Cheyenne Is the Most Authentic Western Experience You’ll Find in America
The biggest retail shop in downtown Cheyenne, Wyoming, isn’t a department store. It’s a place to get a custom-shaped cowboy hat.
The two-story tribute to western wear is The Wrangler, whose red neon sign spans an entire city block and dominates Cheyenne’s brick downtown skyline. Technically, it’s a Boot Barn – yes the same one you’d find at your nearest mall, if your nearest mall was still open. But because it’s in Cheyenne, the Boot Barn bigwigs let The Wrangler keep its branding.
“This is a lost art,” Justin, the wheelchair-bound former rodeo cowboy tells me as he steams a black hat that I’ve just bought. “Nobody really knows how to shape hats anymore. I think we’re one of the last places that does it.”
Justin looks at me, looks at the hat, and begins painstakingly shaping the brim by moving his hands quickly and forcefully around its borders.
“Gotta get it to frame your face right,” he says. “And then gotta see how it sits on your head too.”
About fifteen minutes later I look like I’m about to rob a Dodge City saloon, my black hat sitting low on my face and framing my head perfectly. Justin seems satisfied with his work, and asks me if I’d like to try on another one.
Caught up in my new, wild west persona, I say yes, completely forgetting I have about as much use for a cowboy hat back home in Miami as I do for an ice scraper.
Such is the immersive allure of Cheyenne, the real-deal cowboy town about an hour and a half north of Denver in windswept southern Wyoming. Though it’s filled with plenty of military and a smattering of tech folks, the heartbeat of the city is the cowboy, whether he’s fitting your hat in a retail shop or dancing in tall boots and tight jeans. Unlike in larger cities with a Western bent, Cheyenne, Wyoming, isn’t a place filled with California transplants in cowboy hats. It’s America’s best urban example of cowboy culture, and a weekend here is an undeniably fun look at how the Wild West still lives.
“Hell on Wheels” becomes a major transit hub
Cheyenne’s culture of rugged western grit dates back to its birth as a roving den of debauchery for transient railroad workers.
Back during the construction of the Transcontinental Railroad in the 1860s, popup towns followed railroad workers as they moved west towards the Rockies. The makeshift clapboard shacks and canvas tents served primarily to separate laborers from their money, filled with saloons, brothels, and gambling halls. As one might expect, the scene got a little rough, and the towns earned the nickname “Hell on Wheels,” effectively rolling sin cities crossing the American west.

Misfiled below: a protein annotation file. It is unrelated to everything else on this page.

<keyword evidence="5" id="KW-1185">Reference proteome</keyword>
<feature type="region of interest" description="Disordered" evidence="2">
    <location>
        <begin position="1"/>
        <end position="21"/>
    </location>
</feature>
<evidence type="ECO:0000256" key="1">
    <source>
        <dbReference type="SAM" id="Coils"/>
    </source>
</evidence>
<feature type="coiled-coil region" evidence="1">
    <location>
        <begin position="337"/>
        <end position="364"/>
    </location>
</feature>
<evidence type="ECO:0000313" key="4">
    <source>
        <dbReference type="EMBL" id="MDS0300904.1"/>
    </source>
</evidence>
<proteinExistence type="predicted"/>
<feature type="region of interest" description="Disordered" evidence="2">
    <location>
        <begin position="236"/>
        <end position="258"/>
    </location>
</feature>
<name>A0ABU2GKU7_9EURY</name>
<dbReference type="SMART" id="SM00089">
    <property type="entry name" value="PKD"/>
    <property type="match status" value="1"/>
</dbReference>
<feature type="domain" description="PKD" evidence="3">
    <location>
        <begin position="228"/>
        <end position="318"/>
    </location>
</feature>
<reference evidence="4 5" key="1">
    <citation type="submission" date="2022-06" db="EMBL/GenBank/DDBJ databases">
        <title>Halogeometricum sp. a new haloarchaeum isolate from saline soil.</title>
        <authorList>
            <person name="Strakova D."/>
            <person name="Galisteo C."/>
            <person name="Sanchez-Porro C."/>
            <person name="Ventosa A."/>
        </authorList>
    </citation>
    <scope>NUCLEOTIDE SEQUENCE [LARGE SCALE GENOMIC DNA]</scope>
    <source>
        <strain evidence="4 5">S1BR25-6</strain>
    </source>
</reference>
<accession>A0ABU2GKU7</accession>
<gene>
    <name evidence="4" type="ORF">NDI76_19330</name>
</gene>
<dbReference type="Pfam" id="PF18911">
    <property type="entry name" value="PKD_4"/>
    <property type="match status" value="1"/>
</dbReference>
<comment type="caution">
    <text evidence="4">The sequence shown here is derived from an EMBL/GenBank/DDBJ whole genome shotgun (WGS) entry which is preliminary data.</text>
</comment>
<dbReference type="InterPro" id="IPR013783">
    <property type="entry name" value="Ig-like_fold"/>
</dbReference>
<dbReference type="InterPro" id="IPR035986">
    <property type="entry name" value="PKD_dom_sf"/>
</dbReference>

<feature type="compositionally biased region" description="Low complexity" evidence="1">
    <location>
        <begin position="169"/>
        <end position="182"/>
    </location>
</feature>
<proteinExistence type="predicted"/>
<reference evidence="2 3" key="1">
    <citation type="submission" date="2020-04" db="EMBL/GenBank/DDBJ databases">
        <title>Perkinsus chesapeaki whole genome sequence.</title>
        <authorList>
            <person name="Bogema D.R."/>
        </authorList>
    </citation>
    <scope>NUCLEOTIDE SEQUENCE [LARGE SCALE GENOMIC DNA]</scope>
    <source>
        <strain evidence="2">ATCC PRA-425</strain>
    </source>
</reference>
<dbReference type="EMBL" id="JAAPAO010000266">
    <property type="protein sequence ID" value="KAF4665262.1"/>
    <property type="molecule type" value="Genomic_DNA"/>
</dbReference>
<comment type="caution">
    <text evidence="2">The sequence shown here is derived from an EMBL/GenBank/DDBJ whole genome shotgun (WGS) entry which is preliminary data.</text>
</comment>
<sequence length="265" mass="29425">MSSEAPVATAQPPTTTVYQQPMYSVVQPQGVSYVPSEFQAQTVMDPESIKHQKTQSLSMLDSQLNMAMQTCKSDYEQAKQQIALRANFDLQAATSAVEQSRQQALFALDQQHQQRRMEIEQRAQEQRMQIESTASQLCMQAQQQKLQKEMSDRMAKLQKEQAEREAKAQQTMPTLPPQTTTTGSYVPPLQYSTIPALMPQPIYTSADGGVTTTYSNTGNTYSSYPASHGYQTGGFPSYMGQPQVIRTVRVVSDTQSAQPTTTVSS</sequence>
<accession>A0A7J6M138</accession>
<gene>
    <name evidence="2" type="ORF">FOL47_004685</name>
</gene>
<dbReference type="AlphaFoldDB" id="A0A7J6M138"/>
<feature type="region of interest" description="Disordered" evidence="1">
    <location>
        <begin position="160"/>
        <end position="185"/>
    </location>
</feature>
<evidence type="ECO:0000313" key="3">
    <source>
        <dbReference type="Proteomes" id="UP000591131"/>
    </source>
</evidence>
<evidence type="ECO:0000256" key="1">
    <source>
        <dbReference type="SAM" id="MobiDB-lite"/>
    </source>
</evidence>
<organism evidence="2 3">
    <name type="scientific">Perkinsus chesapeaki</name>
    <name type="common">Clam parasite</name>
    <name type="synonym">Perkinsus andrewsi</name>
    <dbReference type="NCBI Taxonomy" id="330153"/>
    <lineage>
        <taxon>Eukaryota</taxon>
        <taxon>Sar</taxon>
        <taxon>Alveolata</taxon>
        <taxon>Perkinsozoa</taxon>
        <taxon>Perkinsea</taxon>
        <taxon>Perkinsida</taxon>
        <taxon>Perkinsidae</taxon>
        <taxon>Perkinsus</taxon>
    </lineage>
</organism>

Cheyenne started as one such Hell on Wheels settlement, but because the route from the city up to the Rocky Mountains offered the gentlest grade, it became the connecting point for trains headed west over the mountain pass. Simultaneously, cattle ranchers and other wealthy men bought up land around town, and Cheyenne, Wyoming, became one of the most prosperous places in the Wild West.
It served as a transit hub for both railroads and stagecoaches, and as its cattle industry grew so did Cheyenne’s importance. By 1869, it was named the territorial capital of Wyoming.
It remains Wyoming’s capital and largest city, though “large” is a relative term in a state with only 585,000 people. The population of just over 65,000 swells to over 200,000 during Cheyenne’s annual Frontier Days, a ten-day outdoor rodeo that brings cowboys from all over the world. It’s a little like Super Bowl week with cowboy hats and spurs, as the parties that surround Frontier Days overshadow any of the actual events.
Visiting during Frontier Days is what most locals recommend, as the atmosphere inundates you with all things rodeo. But it’s also the most expensive time to go, and the most crowded, and visiting other times of year still gives you the cowboy cultural immersion.
Old-time dancing at a ride-up bar
It’s Friday night, and the Bunkhouse Bar and Grill is going off. You can tell, because horse parking is full. While one could easily pull their pickup truck into the vast gravel field that serves as a parking lot, the hitching post is out of spaces.
You won’t find many ride-up bars left in America, as the fad of parking one’s horse outside a saloon ended around the time of swinging double doors. But it lives on at The Bunkhouse, where a hitching post sits in the parking lot, and a live country band moans its way through “Tennessee Whiskey” and “Walkin’ After Midnight” while cowboys turn on the dance floor.